First, recognize that when you make a public presentation, no matter how minor, you will probably get nervous. This is completely normal even for experienced speakers. The nervousness will pass within a minute or two after you start. Expect it to happen and don’t let it shake you. Second, . . .
Using pivot tables in Excel is relatively easy and can give you a much better look at your data. In this tutorial I demonstrate how to clean a spreadsheet, how to add a column of data using an if/then formula and then how to build the pivot table showing three different views of the same column of information, each providing a different perspective on the information. This is all arranged in an easy to read format which can be printed and shared with colleagues.
Hope you enjoy. Please leave a “like” or a comment.
Inserting images into your presentations for class can definitely take your presentation up a notch. In fact, there are many who say that using images instead of words has a better effect on retention and communication. I suppose part of that is because if you are showing words on the screen and also trying to talk the audience is trying to read the words and listen at the same time, which lessens the impact of both.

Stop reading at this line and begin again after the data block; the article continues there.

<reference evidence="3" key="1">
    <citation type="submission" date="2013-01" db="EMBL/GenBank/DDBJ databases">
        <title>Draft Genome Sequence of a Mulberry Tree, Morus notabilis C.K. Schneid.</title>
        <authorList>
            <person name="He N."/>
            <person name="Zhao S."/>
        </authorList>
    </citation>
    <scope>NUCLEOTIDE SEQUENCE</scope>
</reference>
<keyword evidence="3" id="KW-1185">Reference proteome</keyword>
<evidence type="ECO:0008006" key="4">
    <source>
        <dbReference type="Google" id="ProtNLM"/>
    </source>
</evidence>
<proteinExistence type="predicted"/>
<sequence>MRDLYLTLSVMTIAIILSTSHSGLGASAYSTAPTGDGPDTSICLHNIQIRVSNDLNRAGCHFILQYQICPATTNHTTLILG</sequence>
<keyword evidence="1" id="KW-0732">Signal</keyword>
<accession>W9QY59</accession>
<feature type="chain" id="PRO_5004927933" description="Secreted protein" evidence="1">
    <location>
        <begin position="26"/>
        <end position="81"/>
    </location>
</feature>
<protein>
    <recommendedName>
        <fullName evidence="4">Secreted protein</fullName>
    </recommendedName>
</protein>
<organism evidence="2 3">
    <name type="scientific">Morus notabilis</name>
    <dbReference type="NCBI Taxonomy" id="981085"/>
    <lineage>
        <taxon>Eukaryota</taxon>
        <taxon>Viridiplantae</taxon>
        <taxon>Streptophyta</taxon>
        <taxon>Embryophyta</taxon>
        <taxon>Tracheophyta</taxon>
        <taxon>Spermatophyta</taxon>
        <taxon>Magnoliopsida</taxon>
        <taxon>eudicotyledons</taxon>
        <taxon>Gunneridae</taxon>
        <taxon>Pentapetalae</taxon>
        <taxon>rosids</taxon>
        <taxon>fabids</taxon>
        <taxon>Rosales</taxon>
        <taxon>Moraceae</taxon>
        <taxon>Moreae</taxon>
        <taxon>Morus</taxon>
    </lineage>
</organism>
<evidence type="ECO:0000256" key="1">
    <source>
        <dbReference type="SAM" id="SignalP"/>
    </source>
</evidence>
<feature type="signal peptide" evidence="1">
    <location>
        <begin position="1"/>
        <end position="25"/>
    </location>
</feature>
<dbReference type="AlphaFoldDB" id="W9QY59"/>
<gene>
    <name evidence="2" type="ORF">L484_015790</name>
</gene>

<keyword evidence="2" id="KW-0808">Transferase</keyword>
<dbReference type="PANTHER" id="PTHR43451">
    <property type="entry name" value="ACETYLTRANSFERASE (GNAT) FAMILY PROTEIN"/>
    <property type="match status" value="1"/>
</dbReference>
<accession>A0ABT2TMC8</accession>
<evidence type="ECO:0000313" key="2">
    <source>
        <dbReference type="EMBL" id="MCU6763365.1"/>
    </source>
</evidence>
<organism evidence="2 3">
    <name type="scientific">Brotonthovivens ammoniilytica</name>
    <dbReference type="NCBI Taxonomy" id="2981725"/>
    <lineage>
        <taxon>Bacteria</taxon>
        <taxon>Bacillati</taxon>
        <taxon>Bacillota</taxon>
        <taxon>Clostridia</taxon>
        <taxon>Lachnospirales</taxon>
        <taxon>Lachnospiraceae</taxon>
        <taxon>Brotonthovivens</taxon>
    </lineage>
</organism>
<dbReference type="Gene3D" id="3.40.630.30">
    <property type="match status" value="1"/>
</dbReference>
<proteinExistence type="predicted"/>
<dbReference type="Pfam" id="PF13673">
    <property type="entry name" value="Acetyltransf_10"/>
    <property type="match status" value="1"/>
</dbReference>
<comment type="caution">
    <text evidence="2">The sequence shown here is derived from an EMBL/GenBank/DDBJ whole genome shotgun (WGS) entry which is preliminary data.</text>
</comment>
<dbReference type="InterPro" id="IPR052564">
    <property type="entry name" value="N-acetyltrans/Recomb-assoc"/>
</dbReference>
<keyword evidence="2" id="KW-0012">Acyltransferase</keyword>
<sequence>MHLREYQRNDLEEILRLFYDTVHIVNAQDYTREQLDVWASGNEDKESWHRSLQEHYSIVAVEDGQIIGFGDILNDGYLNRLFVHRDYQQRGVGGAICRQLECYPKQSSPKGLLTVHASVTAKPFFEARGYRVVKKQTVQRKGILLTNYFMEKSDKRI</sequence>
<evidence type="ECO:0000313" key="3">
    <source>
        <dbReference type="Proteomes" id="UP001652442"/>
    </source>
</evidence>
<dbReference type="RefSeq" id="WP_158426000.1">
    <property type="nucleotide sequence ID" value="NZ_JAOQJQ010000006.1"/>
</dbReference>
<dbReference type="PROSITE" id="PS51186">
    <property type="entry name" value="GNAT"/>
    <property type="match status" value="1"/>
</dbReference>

I do use some bullets in my presentations with a minimum number of words – always keeping the font at 28pts or larger, or even a quote from time to time. For the past few years, I have attempted to use images instead of text. But, the big question then becomes where do you find copyright and royalty free images that are unique AND communicate the text they are replacing.
I have two sources for you. The first is described in the article at this LINK. It is a new site with access to over 300 million images. The second is Pixabay. I’ve not had a chance to try the Creative Commons site yet, but I do love the images from Pixabay. Check these sites out if you want to add some punch to your next presentation.
Pivot tables are among the most powerful features in Excel. For years I shied away from them because I thought they must be too difficult for me to grasp and too complicated to build – WRONG! Pivot Tables are relatively easy to build and the information provided can literally save you hours and hours of work. It is definitely a win-win situation. I hope you will watch this short video (about 6 minutes) and then think about how you can experiment with Pivot Tables yourself.